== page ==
I find it so very moving. The creator, Lin-Manuel Miranda, shared it (when the musical was still in development) with a couple who lost their own son at the age of 16, and they listened to it daily and found it comforting.
I hope you find it comforting, and thanks for this meaningful post.
-- Joan in PA
Hello Anna, I have been following your blog for 4 years now since my 16 year old daughter passed away unexpectantly from unconfirmed health complications. She had two auto-immune diseases but was a picture of health, vibrant and full of life at the time of her passing. I was given your book by a friend to read a couple of months after her passing and I read it from cover to cover in one sitting. I can’t tell you how much your story has meant to my healing. Your blog has been a small balm when I’m feeling like no one understands what i’m going through. I’ve wanted to reach out at times but just never have. Today, your post has inspired me to reply because I am forever searching for a balm. We too moved because of painful reminders in what was to be our “forever home”. Not the best financial decision we’ve made but necessary. We have lost (and backed away from) friendships and family that couldn’t endure our loss and changes. However, we have also embraced new friendships and relationships that support and provide the balm that helps us heal. I have always been active and sporty and with well meaning friends I turned to exercising myself into exhaustion in the first two years of grieving and also accepted a very stressful job offer of which I had no experience with. This “new” life eventually landed me in the hospital. Not the right balms! I am learning to live again and this requires continuous searching for the right “balm”. Coaching my son’s basketball team, yoga, excessive motivational u-tube watching, anti-exercising, over organizing closets and drawyers, Netflix binging, painting furniture, paying more attention to politics and current events, juicing, whatever works! Recently, I have teamed up with other grieving Moms to begin a child grief support group in our town and surrounding area(never thought I would be able to do this). I’m not only hoping to support and serve others in their grief but looking to apply yet another balm on my open and wounded heart. 4 years in and the pain is still close to the surface. I am so grateful for this post Anna because it sheds light on the darker side of grief that us grieving parents work so hard everyday to overcome despite how we look or sound to everyone else. We are not just brave, courageous and full of faith. We are dark and wounded at times in need of a balm. We are real.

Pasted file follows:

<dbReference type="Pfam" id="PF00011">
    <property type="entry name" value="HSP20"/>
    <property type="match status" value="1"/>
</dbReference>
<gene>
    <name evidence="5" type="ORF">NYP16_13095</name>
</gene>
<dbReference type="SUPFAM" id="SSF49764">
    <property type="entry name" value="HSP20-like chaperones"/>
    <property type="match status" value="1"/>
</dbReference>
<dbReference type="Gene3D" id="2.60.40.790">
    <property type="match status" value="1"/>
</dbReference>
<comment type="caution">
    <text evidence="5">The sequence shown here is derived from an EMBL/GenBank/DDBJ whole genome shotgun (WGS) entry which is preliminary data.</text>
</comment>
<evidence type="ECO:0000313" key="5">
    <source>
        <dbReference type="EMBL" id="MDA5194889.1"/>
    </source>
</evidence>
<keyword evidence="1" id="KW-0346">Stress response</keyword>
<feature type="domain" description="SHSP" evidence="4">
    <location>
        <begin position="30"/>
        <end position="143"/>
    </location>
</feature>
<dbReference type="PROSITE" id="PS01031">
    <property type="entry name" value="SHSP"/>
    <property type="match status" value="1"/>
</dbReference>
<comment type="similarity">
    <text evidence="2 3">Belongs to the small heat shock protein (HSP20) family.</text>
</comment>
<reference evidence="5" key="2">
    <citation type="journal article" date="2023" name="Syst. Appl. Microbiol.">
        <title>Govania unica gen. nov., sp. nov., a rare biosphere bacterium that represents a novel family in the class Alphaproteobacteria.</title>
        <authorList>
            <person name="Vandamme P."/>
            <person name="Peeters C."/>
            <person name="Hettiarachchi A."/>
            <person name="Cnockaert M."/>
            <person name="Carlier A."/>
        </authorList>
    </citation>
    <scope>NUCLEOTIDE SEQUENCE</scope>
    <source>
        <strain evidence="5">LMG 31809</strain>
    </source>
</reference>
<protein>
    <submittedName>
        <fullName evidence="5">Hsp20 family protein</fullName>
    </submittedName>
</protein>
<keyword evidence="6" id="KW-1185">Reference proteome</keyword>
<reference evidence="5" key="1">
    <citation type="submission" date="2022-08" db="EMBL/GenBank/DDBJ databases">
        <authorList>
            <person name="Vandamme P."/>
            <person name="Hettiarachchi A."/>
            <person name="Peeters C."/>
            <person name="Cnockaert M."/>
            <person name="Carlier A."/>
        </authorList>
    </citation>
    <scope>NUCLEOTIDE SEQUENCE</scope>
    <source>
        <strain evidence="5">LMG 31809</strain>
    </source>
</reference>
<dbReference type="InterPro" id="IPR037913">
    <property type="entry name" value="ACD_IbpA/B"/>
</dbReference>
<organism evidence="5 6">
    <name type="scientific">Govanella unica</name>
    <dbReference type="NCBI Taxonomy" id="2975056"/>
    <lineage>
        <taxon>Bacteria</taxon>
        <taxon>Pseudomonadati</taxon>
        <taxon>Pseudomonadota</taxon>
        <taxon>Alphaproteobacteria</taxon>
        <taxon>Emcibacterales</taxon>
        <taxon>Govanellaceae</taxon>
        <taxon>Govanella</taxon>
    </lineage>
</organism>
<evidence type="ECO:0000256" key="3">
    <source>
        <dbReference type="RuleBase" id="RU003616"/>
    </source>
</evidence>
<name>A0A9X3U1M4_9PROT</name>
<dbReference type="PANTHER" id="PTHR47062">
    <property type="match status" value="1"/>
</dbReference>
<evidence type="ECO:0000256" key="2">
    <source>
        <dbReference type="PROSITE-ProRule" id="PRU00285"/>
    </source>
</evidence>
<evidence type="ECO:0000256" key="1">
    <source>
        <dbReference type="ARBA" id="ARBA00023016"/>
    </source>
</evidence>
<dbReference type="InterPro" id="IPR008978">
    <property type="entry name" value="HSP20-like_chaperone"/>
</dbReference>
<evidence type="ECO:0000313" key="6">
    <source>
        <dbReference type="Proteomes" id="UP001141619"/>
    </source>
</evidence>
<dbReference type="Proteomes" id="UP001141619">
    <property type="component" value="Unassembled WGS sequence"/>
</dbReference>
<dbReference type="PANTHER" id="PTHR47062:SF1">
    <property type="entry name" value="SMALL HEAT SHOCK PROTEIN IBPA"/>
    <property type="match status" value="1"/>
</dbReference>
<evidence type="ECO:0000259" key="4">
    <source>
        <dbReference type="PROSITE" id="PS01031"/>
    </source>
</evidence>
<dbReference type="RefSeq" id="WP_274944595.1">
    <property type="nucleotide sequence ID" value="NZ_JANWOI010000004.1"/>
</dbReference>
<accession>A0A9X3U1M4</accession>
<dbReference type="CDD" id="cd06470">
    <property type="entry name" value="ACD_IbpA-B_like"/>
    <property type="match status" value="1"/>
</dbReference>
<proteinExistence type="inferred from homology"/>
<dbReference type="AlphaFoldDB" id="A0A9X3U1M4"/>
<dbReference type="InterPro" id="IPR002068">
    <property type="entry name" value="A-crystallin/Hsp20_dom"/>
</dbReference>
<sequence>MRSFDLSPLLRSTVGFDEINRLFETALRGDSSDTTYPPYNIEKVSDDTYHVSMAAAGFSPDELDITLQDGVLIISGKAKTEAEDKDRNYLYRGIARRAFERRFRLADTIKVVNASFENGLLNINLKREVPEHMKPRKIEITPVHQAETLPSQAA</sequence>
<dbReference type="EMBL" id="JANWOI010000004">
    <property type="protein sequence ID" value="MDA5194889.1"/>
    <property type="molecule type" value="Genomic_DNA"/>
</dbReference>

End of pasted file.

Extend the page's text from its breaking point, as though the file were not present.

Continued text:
Hi Anna! I’ve been following your blog for a couple years now and so appreciate the window you give into a mother’s grief. My older sister died five years ago from biphenotypic leukemia (I blogged about it at jennifer-sample.blogspot.com). Grieving as a sibling is certainly different than grieving as a mother so your blog has helped me better understand my mother’s grief.... Also, I wanted to say I’m excited for your book and wish you congratulations! I also wanted to pass along this book “Voyage to the Star Kingdom” (Amazon has it) based on a real family who has lost a young daughter to a terminal brain disease and the youngest daughter is also suffering from this disease (you can read more at thegieselmann5.blogspot.com). When I read about your book in your previous post, I saw that you said there weren’t many books out there for grieving kids. In addition to yours, I just wanted to share an extra one.